The Case • 36 year-old female, ASA 1, under went an elective repeat caesarean section under spinal anesthesia using hyperbaric bupivacaine15mg + fentanyl 10 ug. She delivered a 3.0 k baby boy, 30 minutes after cutting. After which she complained of nausea and vomiting. Metoclopramide 10 mg IV was given but vomiting recurred.
The Clinical Question Among ASA 1 adults who will under go elective caesarian section under spinal anesthesia, what effective anti emetic can be used to prevent intra operative nausea and vomiting?
The Journal • Subhypnotic doses of midazolam, prevent nausea and vomiting during spinal anesthesia in elective caesarean section • Tarhan, O et al. • Minerva Anestesiologica 2007; 73 629 - 633
The Journal • Patients: • Ninety , ASA I – II, 28 – 30 yo, for elective ceasarean section under SAB using bupivcaine heavy 8 -10 mg + fenatnyl 10 ug • Intervention: • Patients grouped into 3, given: • Propofol, Midazolam, or Saline • Comparison: Saline as control • Outcome: nausea, retching, vomiting, sedation
The Journal Outcome: Scoring for emesis • 0 = No symptoms • 1 = Nausea (unpleasant sensation of vomiting) • 2 = Retching (spasmodic contraction of abdominal wall and diaphragm without expulsion of gastric content ) • 3 = Vomiting (same as 2 but with expulsion of gastric contents
The Journal • Outcome: sedation • Ramsay sedation scoring • 1 : awake , agitated, anxious • 2: awake, cooperative, oriented, tranquil • 3: semi - asleep but follows command • 4: asleep but briskly responds • 5: asleep with sluggish response • 6: no response can be elicited
Assessing Validity 1. Where patients randomly assigned to treatment groups • Yes. Patients were randomly assigned to three treatment groups . Randomization was through computer generated random numbers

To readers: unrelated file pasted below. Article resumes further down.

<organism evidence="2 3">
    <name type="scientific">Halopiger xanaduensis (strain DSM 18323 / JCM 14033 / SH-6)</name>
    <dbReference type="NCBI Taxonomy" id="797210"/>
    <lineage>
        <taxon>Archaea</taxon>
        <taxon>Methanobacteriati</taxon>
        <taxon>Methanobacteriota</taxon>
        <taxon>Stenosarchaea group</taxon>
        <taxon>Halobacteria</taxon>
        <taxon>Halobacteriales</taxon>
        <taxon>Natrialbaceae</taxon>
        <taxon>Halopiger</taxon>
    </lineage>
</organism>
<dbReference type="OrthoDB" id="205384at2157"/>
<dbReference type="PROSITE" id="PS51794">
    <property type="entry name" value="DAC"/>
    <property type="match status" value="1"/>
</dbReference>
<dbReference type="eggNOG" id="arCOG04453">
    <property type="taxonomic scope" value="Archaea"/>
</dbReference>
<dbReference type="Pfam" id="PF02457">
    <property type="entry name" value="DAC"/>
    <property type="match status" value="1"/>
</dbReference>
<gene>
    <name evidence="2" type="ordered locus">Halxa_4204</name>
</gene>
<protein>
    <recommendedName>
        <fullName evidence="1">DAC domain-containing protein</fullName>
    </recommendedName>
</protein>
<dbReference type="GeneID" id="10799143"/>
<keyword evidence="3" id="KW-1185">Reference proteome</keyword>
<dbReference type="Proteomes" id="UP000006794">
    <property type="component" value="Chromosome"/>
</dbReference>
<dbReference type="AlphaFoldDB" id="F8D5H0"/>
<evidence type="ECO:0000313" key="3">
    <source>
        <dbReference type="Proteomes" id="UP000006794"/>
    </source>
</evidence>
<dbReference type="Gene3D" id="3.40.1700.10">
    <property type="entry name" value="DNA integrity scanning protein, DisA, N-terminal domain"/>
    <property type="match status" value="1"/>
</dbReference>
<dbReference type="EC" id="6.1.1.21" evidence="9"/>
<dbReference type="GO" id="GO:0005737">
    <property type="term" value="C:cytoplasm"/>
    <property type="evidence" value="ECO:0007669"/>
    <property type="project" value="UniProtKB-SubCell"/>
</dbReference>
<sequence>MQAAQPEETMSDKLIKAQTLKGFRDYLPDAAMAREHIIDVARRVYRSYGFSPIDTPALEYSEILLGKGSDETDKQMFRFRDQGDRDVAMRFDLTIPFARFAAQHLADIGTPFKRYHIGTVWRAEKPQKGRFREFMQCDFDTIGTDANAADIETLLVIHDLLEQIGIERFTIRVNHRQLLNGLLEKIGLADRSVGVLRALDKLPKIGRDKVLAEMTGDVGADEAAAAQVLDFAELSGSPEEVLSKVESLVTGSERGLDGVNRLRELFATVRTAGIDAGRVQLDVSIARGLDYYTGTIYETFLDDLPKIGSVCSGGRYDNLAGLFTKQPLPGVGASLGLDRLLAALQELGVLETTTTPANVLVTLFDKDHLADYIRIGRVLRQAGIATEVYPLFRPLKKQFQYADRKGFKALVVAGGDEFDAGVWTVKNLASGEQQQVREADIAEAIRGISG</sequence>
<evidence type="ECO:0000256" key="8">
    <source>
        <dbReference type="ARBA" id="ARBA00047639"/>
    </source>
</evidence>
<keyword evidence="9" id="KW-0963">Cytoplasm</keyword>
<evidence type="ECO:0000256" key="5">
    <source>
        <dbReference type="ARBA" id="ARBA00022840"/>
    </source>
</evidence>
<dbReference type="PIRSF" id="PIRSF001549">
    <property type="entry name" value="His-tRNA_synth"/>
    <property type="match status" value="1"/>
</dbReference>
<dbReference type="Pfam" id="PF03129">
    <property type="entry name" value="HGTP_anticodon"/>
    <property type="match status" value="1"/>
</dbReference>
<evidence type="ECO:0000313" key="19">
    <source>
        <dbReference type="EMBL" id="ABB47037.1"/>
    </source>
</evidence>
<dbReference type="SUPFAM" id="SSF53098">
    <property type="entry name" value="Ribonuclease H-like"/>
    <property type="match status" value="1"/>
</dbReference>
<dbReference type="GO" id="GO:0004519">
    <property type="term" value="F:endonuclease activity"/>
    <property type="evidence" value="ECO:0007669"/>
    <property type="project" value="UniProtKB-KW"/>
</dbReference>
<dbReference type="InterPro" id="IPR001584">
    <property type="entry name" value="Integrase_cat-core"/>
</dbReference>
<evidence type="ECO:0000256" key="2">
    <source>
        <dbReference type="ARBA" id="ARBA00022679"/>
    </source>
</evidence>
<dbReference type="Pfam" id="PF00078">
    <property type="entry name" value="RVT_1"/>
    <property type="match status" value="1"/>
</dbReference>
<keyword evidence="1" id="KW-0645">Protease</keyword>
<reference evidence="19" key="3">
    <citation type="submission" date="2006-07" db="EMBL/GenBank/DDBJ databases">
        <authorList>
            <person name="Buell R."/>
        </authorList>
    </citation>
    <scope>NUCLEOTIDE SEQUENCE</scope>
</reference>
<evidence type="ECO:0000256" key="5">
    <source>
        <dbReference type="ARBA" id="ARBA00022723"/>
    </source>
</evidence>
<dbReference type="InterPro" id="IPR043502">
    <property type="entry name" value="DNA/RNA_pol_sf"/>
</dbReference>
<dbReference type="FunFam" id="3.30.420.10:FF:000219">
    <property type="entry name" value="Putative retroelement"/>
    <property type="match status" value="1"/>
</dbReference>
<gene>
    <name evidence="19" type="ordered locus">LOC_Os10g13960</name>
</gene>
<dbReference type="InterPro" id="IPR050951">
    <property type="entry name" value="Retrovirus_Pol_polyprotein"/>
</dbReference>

The treatment groups • The test substances were given immediately after cord clamping • Propofol (20 mg as bolus, 1 mg/kg/hr as infusion) : N = 30 • Based on Numazaki et al • Midazolam (1 mg as bolus, 1 mg /hr infusion) : N = 30 • Based on Di Florio et al
Assessing Validity 2. Was allocation concealed? • Unclear. No mention of concealment of allocation although infusion pump and syringes where assigned number by personnel not involved in the study
Assessing Validity 3. Were the groups similar at the start of the trial? • Yes, patient demographicdata was similar between the groups (analyzed using ANOVA and chi-square test)
Assessing Validity 4. Were patients treated equally? • Yes • Ranitidine 150 IV mg preop • Preloading 20 ml/ kg of PLRS before induction • Bupivacaine 8 – 10 mg + Fenatnyl 10ug given intrathecally L3 – L4 • O2 at 5 lpm via mask • 20% decrease in BP or (or below SBP <100) treated by fluids and ephedrine 5 – 10 mg IV • Fentanyl 100 ug given post op prn for pain
Assessing Validity 5. Were patients and caregivers/ outcome assessors blinded to treatment assignment? • Yes, identical syringes and infusion pumps were prepared and covered then assigned numbers by a personnel not aware of the study. Emetic episodes were recorded by an anesthesiologist who was not aware of the endpoints
Assessing Validity 6. Were all patients who entered the study accounted for ? • Yes, 2 patients in the control group had to be given rescue anti emetics and were withdrawn, leaving the group with 28 subjects
The incidence of nausea, retching and vomiting is higher in the control group compared to the propofol and midazolam group (P value <0.05%)
Appraising the results 1. How large was the treatment effect? • Relative risk (RR) : < 1 ( there is a decrease in the event)
Appraising the results 1. How large was the treatment effect? • Absolute risk reduction (ARR) : % Reduction of the event
Appraising the results 1. How large was the treatment effect? • Relative risk reduction (1-RR): % Reduction of the event in relation to the control
Appraising the results 1. How large was the treatment effect? • Number needed to treat
Appraising the results 1. How precise was the measurement of the treatment effect? • P values obtained for both midazolam and propofol versus control were less than 0.05 % = statistically significant.
CONCLUSION • A subhypnotic dose of midazolam (1mg/hr) is as effective as subhypnotic dose propofol (1mg/kg/hr) for the prevention of nausea and vomiting in parturients undergoing elective caesarean section under spinal anesthesia
Assessing applicability • 1. Is my patient so different to those in the study that the results cannot apply? • Based on the demography, the results are applicable to our patients.
Assessing applicability 2. Will the results help me in caring for my patient? • This study has informed me that midazolam and propofol can be used as anti emetic during elective caesarian section under spinal anesthesia HOWEVER
Assessing applicability 3. Is the treatment feasible in my setting? • Limitation: • Elective caesarean section • Cost • Availabilty of infusion pump